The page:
Thursday, 12 April 2018

A Visit to Diamond Light Source

Last February, a group of Birkbeck students were given the opportunity to visit the UK's synchrotron light source, Diamond, located near Didcot in Oxfordshire. Most of the students on the trip were taking the Techniques in Structural Biology (TSMB) course as part of a Master's degree. The majority were studying TSMB as a module of the face-to-face M.Sc. in Analytical Bioscience; one was on the distance-learning Structural Molecular Biology M.Sc and a few were studying Bio-Business (which does not include TSMB). This photo shows most of the group with Professor Nick Keep, director of the Structural Molecular Biology course and Dr Katherine Thompson, director of Analytical Bioscience, with part of Diamond's main building in the background.

Birkbeck staff and students in front of the 'doughnut' that houses the Diamond ring system

Dr David Price from Diamond gave the students a short lecture to introduce Diamond and the types of experiment that can be carried out there.

He explained that Diamond is a synchrotron radiation source, which means that it accelerates beams of electrons around the rim of a large doughnut-like structure so they reach speeds approaching that of light and give out extremely intense electromagnetic radiation in the form of X-rays 100 billion times more intense than the sun's rays. X-rays have wavelengths that range from 10-8 to 10-11 m, and those in the middle of this range, with wavelengths close to the length of inter-atomic bonds. These are ideally suited to probe the structure of matter on the molecular level, and they can do so in a lot of different ways.

Price explained briefly how a synchrotron radiation source works. Electrons are fired from an 'electron gun' into a linear accelerator and then into a small ring known as the booster synchrotron for further acceleration. They then enter the large storage ring, which has a circumference of about half a kilometre; it is this that gives the overall structure its doughnut-like shape. Strictly speaking, however, it is not a smooth ring but a polygon with 48 straight sections. The electron beam is bent by magnetism at each of its vertices, and it is this process that emits the intense X-rays. The X-rays produced at each vertex are emitted through a 'hole in the wall' at that vertex. They are then filtered and focused using complex optical equipment to give them the exact properties that are needed for a particular experiment. Each of these 'beamlines' is essentially a small laboratory with its own optics and analysis equipment and its own staff team. As the synchrotron structure has 48 vertices, there are 48 possible beamline stations, although they are not all operational at the same time. The Diamond website currently lists 31 operational beamlines, of which seven have been optimised for macromolecular X-ray crystallography. Some of the other techniques available are absorption and fluorescence spectroscopy and small-angle X-ray scattering.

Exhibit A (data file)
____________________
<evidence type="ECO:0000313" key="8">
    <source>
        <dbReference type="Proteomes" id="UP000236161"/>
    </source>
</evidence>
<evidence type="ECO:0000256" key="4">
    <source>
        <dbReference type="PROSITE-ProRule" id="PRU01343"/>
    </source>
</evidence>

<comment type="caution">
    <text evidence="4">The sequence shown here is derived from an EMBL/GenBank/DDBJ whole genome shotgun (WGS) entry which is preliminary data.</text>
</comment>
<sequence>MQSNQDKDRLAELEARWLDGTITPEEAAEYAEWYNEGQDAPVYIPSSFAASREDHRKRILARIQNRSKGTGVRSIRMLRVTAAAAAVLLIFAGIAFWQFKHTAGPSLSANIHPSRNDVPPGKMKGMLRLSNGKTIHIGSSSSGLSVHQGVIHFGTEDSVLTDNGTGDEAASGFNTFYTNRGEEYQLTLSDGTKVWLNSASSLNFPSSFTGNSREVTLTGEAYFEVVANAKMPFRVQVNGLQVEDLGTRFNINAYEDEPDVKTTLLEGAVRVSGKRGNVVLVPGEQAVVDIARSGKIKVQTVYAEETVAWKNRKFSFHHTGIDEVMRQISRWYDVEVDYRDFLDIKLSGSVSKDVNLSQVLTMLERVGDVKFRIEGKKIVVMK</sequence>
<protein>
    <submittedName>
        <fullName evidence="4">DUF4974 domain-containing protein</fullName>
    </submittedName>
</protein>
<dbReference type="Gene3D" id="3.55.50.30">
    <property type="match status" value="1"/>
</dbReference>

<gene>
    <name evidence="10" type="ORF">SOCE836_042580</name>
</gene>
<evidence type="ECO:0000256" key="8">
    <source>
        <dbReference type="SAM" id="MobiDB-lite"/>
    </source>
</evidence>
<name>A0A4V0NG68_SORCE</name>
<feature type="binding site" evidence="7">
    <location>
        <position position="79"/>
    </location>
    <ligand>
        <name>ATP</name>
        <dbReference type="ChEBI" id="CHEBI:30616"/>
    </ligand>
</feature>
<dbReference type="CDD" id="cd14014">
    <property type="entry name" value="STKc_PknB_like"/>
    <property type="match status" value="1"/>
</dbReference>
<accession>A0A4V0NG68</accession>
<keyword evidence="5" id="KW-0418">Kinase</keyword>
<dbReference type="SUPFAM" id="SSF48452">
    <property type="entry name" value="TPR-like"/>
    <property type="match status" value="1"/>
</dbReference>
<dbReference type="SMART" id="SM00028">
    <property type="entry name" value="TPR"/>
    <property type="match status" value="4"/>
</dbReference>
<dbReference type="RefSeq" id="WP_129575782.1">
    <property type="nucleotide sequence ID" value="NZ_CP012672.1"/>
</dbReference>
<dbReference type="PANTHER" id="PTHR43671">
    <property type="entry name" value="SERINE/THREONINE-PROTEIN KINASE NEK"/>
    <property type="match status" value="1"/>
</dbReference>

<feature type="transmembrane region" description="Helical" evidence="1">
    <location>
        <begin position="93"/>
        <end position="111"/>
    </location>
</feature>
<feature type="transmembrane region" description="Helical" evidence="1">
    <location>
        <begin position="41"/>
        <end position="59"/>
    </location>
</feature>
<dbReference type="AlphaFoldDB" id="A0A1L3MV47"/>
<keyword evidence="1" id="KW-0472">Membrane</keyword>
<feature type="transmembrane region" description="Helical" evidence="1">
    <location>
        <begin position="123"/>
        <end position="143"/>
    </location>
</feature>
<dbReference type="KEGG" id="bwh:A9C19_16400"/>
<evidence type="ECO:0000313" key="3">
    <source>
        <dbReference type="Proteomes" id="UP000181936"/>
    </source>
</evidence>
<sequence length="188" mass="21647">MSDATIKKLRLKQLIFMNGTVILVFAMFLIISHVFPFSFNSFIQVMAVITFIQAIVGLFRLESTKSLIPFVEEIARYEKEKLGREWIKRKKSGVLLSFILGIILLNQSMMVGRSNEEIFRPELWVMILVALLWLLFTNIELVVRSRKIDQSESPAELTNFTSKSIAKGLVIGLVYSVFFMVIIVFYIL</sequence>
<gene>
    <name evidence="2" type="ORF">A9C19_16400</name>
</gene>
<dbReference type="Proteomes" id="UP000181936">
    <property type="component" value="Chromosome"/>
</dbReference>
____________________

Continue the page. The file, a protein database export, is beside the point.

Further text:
There are more than 50 synchrotron radiation sources ('lightsources') in the world; Diamond is one of the more powerful and versatile of these, but it is the only one in the UK. Most - about 90% - of its users are academics who are required to publish their work in open access journals; over 1000 publications each year cite Diamond Academics apply for time on a specific beamline, and these applications are peer reviewed. About 10% of users come from industry and pay for access.

Price also highlighted briefly a few recent examples of research carried out at Diamond, focusing mainly but not exclusively on structural biology. These included the structure of a peptide hormone, GLP-1 (PDB 5NX2), that stimulates the secretion of insulin by beta cells in the pancreas and that could is an important target for drugs to treat type 2 diabetes. The structure of the EV71 virus (PDB 4CDQ), which causes the potentially fatal hand, foot and mouth disease, was solved at Diamond in 2012 and this is now being used to design potential drugs for this occasionally fatal disease. Away from structural biology - but not away from medicine - he described structural studies of metal alloys that can help understand why hip replacements can be rejected and inform the design of improved materials.

After the talk, the Birkbeck party was divided into two smaller groups to tour of the main site. Both groups visited one of the beamlines devoted to macromolecular X-ray crystallography, I24, where the structure of GLP-1 was solved. This beamline includes facilities for determining structures of viruses and membrane proteins, and for working with very small crystals (down to about 1.5 microns in diameter).

Looking down on a small part of the storage ring

Birkbeck staff (Prof. Nick Keep, far left and Dr. Clare Sansom, next left) and students in the control cabin of beamline I24, one of those used for macromolecular X-ray crystallography

The trip ended with a short visit to the UK's high-energy neutron and muon source, located on the same campus as Diamond and named ISIS after Oxford's river. These beams are also used to probe the structure of matter, using techniques such as neutron diffraction. We would like to thank all Diamond and ISIS staff involved for their contributions to a fascinating day.

PPS students will learn more about X-ray diffraction in the second-year module Techniques in Structural Molecular Biology (TSMB), and much more still if they choose to take the specialist Protein Crystallography course. And students on either course may get a chance to visit Diamond fir themselves, as we hope to run the trip again next year.

1 comment:

Kenneth A. Stover said...

Very enjoyable account of the outing. I wish I could've been there. Thanks for including photos of the group. Ken, PPS16.